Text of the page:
(File Photo)

(File Photo)

Editorial: Politics, tourism and charity in the Elk Valley

The week that was had a little bit of everything

Nominations have closed and residents of the Elk Valley and Kootenay East have their pick for the upcoming provincial election, with the three parties represented in the legislature fielding candidates for the upcoming election.

One could always hope for more, as smaller parties help policy-makers and larger parties understand where community values lie, and what issues have voters passionate enough to spend their vote on what are often one-trick ponies.

Alas, it is not to be, and it’s certainly not a bad thing that Elk Valley residents get to choose between the different priorities and visions offered by the NDP, BC Liberals and BC Greens, and all the nuances that come with policy and politicking.

After all, voters in some ridings only got to pick between two candidates.

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And another thing…

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The release of the tourism master plan for Fernie is a fantastic step for the sector in the Elk Valley, and a wonderful way for the community, city and businesses to come together to plan an adaptable future for tourism in Fernie that looks less like Whistler, Squamish, Banff or Canmore, and more like Fernie.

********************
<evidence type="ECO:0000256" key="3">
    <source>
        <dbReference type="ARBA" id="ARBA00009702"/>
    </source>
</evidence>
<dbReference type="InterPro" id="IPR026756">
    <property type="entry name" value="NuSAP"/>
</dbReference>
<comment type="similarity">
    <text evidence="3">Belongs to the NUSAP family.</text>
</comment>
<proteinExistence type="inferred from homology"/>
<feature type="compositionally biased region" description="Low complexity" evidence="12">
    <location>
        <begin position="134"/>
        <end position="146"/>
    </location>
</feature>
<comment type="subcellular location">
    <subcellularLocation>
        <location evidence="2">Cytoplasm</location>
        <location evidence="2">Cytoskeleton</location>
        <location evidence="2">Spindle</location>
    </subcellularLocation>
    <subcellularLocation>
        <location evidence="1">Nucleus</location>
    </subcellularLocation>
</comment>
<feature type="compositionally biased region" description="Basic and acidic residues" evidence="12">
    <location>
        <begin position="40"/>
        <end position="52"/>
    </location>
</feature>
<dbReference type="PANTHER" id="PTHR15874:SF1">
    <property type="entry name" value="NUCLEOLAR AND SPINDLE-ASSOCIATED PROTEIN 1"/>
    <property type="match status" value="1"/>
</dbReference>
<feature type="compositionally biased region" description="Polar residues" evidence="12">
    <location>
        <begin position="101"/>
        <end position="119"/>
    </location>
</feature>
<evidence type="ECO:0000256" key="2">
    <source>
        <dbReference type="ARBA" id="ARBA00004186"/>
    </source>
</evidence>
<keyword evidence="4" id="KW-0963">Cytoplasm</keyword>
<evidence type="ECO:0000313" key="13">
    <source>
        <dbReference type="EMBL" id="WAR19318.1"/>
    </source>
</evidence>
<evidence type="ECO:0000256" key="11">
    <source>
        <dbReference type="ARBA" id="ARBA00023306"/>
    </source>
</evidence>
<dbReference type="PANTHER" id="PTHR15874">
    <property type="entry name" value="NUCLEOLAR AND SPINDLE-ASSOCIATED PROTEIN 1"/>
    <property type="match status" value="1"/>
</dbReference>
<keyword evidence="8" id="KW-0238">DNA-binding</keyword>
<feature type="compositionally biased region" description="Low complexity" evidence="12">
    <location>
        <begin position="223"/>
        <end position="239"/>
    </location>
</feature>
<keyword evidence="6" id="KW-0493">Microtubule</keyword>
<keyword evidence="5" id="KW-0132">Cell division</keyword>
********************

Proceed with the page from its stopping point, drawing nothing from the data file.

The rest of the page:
The timing of its release is also helpful as we get ready for a long haul out of uncertainty, and it’s vital that those who take tourism and Fernie’s relationship with tourism seriously sit at the table to give their two cents.

While the document is very much written for the industry, it has been accepted by the business community, the city, the regional district and the community through the community engagement process.

Given tourism affects everyone in Fernie (whether it’s admitted or not), it’s well-worth a read, even if just to get a feel for what could be on the horizon for Fernie, and what thought-bubbles are floating around out there.

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And another thing…

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The communities of the Elk Valley (and beyond) dug deep for an ultrasound service at the Elk Valley, with $300,000 raised in a little under two months.

Private donations, oversized cheques, bike races, mask sales and corporate piles of money have gotten the campaign over the line, and everyone is to be commended for getting behind such a worthy cause that will help more Elk Valley residents get the medical care they need without needing to drive all the way to Cranbrook in winter.

As a regional community it’s important to fight for the services needed here, lest residents feel compelled to look elsewhere to live.

Tourism